2nd Kishida Government: In Foreign and Security Policy, Too, a Sense of Urgency

Following the recent Japanese House of Representatives election, a special session of the Diet was convened, and Fumio Kishida was nominated the 101st prime minister of Japan. Following his official appointment by the emperor, the second Kishida government was formed.

Kishida can use the momentum produced by his victories in the Liberal Democratic Party leadership and House of Representatives election to tackle difficult problems, foreign and domestic, and achieve actual results.

Kishida has indicated that he intends to implement his policy agenda with a sense of urgency. In accordance with the manifestos from these two elections, he has established a series of new government panels, including one on the realization of “a new form of capitalism,” one to establish a social security system for all generations and one on the realization of the “digital garden city” initiative.

On Nov. 10, Kishida met with Komeito party leader Natsuo Yamaguchi and agreed to distribute 100,000 yen in financial assistance to those 18 and younger from families with an income lower than 9.6 million yen.

On Nov. 19, he will finalize his economic policy and rush to draft a revised budget for the 2021 fiscal year. It is expected that he will issue his COVID-19 policy on Nov. 12.

In the areas of foreign and security policy too, it would be desirable if Kishida would move with a sense of urgency. His first foreign trip was to Britain, where he attended the 26th U.N. Climate Change Conference of the Parties. Next, he should visit America and, through a dialogue with President Joe Biden, reconcile the two countries’ approach to China.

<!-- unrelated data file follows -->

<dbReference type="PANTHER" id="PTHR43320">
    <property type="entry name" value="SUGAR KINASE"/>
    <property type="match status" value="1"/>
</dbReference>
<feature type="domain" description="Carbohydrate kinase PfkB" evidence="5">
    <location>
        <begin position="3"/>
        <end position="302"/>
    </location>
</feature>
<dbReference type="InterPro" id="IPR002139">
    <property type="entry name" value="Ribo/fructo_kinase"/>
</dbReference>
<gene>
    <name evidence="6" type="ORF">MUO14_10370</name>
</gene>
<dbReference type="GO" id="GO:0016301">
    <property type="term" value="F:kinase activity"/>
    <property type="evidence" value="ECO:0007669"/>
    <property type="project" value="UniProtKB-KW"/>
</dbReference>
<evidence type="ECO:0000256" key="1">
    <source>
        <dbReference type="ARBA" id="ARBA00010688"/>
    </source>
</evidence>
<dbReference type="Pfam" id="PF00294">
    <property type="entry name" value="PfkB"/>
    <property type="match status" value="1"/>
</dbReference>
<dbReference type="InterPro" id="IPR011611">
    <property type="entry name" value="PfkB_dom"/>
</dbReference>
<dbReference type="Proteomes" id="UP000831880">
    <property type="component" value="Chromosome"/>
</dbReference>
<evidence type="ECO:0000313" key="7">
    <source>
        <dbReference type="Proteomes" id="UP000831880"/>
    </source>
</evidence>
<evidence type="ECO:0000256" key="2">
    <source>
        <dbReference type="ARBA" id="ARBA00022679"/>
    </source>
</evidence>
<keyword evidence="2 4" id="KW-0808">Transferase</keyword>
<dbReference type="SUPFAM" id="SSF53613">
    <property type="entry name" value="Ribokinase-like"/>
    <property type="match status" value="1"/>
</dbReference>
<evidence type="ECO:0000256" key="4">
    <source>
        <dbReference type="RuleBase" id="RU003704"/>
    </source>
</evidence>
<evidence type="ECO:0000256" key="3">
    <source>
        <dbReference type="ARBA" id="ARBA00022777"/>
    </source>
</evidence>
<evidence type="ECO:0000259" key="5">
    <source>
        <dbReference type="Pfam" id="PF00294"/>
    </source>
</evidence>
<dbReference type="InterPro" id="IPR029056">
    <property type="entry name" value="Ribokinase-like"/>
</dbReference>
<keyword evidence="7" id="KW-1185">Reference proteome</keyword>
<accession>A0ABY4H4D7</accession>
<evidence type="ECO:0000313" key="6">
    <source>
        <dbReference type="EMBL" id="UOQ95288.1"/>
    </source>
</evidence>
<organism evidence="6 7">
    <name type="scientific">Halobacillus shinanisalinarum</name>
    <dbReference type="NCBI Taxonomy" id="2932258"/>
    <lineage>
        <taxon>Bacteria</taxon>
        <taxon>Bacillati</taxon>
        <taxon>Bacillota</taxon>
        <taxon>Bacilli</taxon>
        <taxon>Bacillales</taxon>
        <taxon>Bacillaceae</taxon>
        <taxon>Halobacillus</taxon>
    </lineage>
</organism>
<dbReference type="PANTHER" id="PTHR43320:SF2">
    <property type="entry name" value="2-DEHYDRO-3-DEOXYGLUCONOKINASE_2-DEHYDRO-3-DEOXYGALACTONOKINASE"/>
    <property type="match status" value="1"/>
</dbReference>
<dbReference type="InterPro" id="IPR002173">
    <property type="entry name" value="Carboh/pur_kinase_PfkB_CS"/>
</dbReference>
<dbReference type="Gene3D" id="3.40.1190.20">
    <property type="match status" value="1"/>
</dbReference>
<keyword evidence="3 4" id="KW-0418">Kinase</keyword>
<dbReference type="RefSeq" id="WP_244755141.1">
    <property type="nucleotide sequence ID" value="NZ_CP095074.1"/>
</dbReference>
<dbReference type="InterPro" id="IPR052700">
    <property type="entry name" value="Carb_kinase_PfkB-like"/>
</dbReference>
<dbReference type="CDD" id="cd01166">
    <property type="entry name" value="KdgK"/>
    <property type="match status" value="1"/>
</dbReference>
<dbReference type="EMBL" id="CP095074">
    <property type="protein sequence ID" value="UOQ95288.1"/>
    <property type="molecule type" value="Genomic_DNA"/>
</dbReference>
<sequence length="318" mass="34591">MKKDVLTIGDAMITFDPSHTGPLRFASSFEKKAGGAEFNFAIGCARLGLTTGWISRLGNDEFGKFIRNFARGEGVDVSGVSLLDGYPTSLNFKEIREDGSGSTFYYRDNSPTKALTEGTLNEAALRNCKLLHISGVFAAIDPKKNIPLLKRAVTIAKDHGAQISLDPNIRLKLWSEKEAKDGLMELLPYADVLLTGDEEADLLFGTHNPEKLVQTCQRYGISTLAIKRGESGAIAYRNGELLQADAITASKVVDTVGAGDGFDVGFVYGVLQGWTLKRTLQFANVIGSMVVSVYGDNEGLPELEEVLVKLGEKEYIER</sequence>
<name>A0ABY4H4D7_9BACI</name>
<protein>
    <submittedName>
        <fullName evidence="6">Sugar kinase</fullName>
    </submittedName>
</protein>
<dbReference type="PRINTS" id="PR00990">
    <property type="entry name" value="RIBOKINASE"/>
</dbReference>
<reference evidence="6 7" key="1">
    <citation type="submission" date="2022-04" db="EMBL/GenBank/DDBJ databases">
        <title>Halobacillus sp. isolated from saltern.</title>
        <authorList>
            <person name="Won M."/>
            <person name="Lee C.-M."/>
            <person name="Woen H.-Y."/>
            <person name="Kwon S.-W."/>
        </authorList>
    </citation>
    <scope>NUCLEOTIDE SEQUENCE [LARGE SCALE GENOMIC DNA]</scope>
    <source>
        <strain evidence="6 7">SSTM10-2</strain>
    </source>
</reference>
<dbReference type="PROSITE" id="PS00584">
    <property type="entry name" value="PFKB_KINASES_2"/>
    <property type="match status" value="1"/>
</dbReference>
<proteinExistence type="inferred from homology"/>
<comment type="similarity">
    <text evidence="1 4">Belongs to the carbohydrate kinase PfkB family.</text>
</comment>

Following the “two plus two” meeting of the Japan-U.S. Security Consultative Committee in March, America and Japan agreed to hold an additional meeting before the year’s end.

At the formation of the second Kishida government, excepting newly appointed Foreign Minister Yoshimasa Hayashi, all previous ministers retained their posts. Hayashi is intimately familiar with America, having studied abroad in the country and served as a staff member in both the U.S. House of Representatives and the Senate. On the other hand, he has served as the chairman of the Japan-China Friendship Parliamentarians’ Union, a pro-Chinese nonpartisan group.

The world has entered an era where Japan must cooperate with its allies, like America, Britain and Australia, to check Chinese hegemony and preserve global peace. For this reason, Hayashi needs to coordinate with Defense Minister Nobuo Kishi and, through the U.S.-Japan 2+2 meetings and other dialogues, demonstrate his willingness to take a clear stance on China.

China has carried out numerous egregious examples of human rights abuse and has its sights set on the Senkaku Islands. Kishida must advance economic security policy, work to introduce the ability of the Japan Self-Defense Forces to attack enemy military bases and increase defense spending, so as to strengthen the deterrent that keeps all Japanese people safe.

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